Ask the Vet: My Dog is Sick After Deworming
Dr. Ivana Crnec
Help, my dog is sick after deworming, what should I do? As with many stressful things in life, dealing with a sick dog is something that may trigger feeling of helplessness and despair. Veterinarian Dr. Ivana Crnec shares several potential causes and what to do if your dog is sick after deworming.
A Word About Deworming Products For Dogs
There is a wide variety of worms that can affect dogs. They thrive inside the dog’s intestines where they have a readily available food source and relatively safe from the dog’s immune defenses. Some are fairly benign while others cause life-threatening conditions. That is why it is important to have your dog regularly dewormed.
Deworming products are usually given orally, in the form of a chewable treat or pill. Rarely, some deworming products can be applied topically in the form of a spot-on treatment or in the form of an injectable liquid administered under the skin,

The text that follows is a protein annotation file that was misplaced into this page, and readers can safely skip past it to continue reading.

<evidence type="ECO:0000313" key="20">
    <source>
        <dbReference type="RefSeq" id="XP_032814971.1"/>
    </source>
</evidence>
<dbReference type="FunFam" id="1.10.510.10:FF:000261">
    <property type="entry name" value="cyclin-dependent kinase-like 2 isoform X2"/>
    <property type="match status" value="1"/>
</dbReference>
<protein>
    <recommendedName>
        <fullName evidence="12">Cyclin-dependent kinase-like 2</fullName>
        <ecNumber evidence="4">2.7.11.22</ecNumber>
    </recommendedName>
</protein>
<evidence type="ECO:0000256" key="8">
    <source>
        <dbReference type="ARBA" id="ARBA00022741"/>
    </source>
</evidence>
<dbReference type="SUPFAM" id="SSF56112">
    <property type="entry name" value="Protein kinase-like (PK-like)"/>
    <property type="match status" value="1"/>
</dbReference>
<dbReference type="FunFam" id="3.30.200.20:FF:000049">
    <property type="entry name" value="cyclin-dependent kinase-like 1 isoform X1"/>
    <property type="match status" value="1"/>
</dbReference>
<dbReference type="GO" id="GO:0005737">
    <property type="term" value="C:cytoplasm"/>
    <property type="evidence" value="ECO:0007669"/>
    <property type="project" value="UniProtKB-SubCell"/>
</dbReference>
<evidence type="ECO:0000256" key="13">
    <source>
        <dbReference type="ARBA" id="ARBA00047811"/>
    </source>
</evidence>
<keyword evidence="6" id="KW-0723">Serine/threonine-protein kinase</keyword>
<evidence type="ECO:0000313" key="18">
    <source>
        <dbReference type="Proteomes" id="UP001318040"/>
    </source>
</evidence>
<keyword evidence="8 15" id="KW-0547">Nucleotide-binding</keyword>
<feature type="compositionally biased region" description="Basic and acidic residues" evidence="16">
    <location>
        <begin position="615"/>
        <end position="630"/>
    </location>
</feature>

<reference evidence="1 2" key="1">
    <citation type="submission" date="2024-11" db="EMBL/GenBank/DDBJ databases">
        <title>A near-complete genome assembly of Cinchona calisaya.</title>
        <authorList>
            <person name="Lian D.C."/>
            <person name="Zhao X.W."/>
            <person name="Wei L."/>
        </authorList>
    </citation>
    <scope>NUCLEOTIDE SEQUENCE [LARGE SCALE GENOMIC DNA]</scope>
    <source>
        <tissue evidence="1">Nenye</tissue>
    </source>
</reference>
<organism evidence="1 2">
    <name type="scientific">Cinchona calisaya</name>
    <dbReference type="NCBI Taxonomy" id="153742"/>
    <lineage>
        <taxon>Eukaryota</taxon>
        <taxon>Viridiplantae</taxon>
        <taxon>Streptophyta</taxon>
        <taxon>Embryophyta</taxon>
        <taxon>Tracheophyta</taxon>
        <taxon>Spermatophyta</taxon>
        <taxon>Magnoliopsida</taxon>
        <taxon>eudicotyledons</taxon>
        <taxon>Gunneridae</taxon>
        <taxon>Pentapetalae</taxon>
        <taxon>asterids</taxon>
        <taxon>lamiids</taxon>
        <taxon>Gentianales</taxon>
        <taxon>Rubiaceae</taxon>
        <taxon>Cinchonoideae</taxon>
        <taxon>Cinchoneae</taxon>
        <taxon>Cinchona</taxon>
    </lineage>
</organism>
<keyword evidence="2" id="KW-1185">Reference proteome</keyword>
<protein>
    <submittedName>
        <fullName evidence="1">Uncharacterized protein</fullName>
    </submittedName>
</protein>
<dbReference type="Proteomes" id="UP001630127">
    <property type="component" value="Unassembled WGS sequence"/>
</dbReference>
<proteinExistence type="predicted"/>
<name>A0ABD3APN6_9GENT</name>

Different wormers have different active ingredients, and that is why it is important to learn how each of them acts. Most deworming products contain two or three different active ingredients. Here are the five most frequently seen anti-worms drugs for dogs.
Pyrantel pamoate is a particularly safe, yet effective deworming ingredient that is powerful against roundworms, hookworms and pinworms. To get rid of all worm stages, the dose of pyrantel pamoate must be repeated two or three times, with 2 to 4 weeks pauses between doses.
Pyrantel pamoate acts by paralyzing the worms attached to the intestinal lining. Once paralyzed, the worms can easily be eliminated through the dogs' feces. In the outside environment, the eliminated worms stay alive for a short period of time.
Piperazine is effective only against two roundworm types, and to achieve full efficacy, it should be administered a minimum of two times, 10 to 14 days apart. Because of its limited effectiveness, piperazine is rarely used on its own – more often it is combined with other wormers.
Fenbendazole is classified as a broad-spectrum dewormer. The term broad-spectrum means it is effective against several different worm types, including roundworms, whipworms, hookworms and giardia. Fenbendazole is administered once per day for three days in a row.